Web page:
Watch the video here >>

A Price Too High

The cost of being young and female in India
Thu, 03/07/2013

ICRW’s Jennifer Abrahamson talks to adolescent girls about violence, child marriage and the cost of being young and female in India.

The Indian state of Haryana, a short drive from the capital New Delhi, is known for its social conservatism, a declining female population due to sex selection, and more recently, for a number of brutal rapes reported by the national media.

As I would soon learn, life in rural India is full of contrasts and contradictions. The first family I met wanted to tell me about a local unmarried heroine who at 25 took home a gold medal after winning an international wrestling competition.

“If she’d gotten married, then her concentration would have been on the household and her husband, but she didn’t, and now she’s doing really well,” Susheela, a 37-year-old mother of four daughters, told me.

Life is hard for Susheela but she still smiles a lot. She even smiles when the conversation finally turns to more serious matters: what it was like for her to be married as an illiterate child and move in with a strange family, in a strange village, miles from home.

 “At 14, what had I seen? I never even went to school – parents didn’t send girls to school back then. I came here and my in-laws said ‘work in the fields,’ so I worked in the fields. Because I suffered, I didn’t want them to do the same. I thought it would be better if at least my daughters studied,” Susheela says.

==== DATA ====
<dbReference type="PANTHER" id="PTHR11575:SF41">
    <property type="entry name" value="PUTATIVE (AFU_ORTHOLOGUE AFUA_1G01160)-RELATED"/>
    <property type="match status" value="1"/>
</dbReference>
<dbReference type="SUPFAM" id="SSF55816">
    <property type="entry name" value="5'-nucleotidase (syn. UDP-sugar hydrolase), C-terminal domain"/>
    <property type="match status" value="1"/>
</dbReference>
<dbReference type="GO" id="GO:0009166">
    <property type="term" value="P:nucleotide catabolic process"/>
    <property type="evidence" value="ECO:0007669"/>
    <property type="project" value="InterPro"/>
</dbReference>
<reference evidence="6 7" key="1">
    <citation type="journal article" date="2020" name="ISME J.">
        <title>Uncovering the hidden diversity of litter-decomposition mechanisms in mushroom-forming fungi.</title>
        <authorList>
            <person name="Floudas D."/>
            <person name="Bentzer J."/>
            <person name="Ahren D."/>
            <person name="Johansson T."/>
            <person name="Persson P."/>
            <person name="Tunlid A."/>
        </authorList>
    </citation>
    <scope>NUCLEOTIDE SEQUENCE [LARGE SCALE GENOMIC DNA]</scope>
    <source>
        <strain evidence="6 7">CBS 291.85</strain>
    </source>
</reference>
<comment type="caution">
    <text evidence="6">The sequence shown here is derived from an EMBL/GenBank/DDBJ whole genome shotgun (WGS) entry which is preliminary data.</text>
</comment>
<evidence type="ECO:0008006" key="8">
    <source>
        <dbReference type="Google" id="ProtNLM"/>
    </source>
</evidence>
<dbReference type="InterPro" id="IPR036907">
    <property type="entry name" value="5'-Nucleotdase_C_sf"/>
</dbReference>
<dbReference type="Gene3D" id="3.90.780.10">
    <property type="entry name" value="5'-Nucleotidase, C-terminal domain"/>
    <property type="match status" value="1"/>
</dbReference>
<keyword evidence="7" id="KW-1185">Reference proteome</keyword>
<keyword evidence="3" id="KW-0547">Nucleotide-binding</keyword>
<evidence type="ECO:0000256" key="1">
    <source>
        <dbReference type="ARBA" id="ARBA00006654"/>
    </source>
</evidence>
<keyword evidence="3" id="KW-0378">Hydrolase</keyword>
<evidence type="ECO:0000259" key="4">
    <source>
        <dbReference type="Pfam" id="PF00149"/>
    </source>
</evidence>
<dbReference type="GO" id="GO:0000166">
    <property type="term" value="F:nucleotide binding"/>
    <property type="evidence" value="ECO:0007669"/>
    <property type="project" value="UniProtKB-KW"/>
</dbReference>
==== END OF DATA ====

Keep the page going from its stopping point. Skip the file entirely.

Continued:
Despite this recognition, – marrying their own teenage daughters off as soon as possible remains their priority due to deeply rooted cultural norms.

The International Center for Research on Women (ICRW) is currently evaluating an innovative government program that used cash incentives to encourage parents like Susheela to delay marrying their daughters until they turn 18 – with the added hope that attitudes about a girl’s inherent value would improve. One of Susheela’s daughters, 17-year-old Kirin, is among the first girls to take part in the effort, called Apni Beti Apna Dhan (ABAD) – “Our Daughter, Our Wealth.” ICRW’s findings will be released in late 2013. 

For now, Kirin and her older sister, Heena, 19, remain unmarried, and later this year, they will have both completed secondary school. Once Kirin gets her payment (worth $350-$500) the two girls will be immediately married in a joint wedding.

The girls have ambitions to continue on to college and start a career as teachers before settling down. Yet they seemed unsure if they would be able to lead a life outside of the home, despite their parents’ desire for them to study further.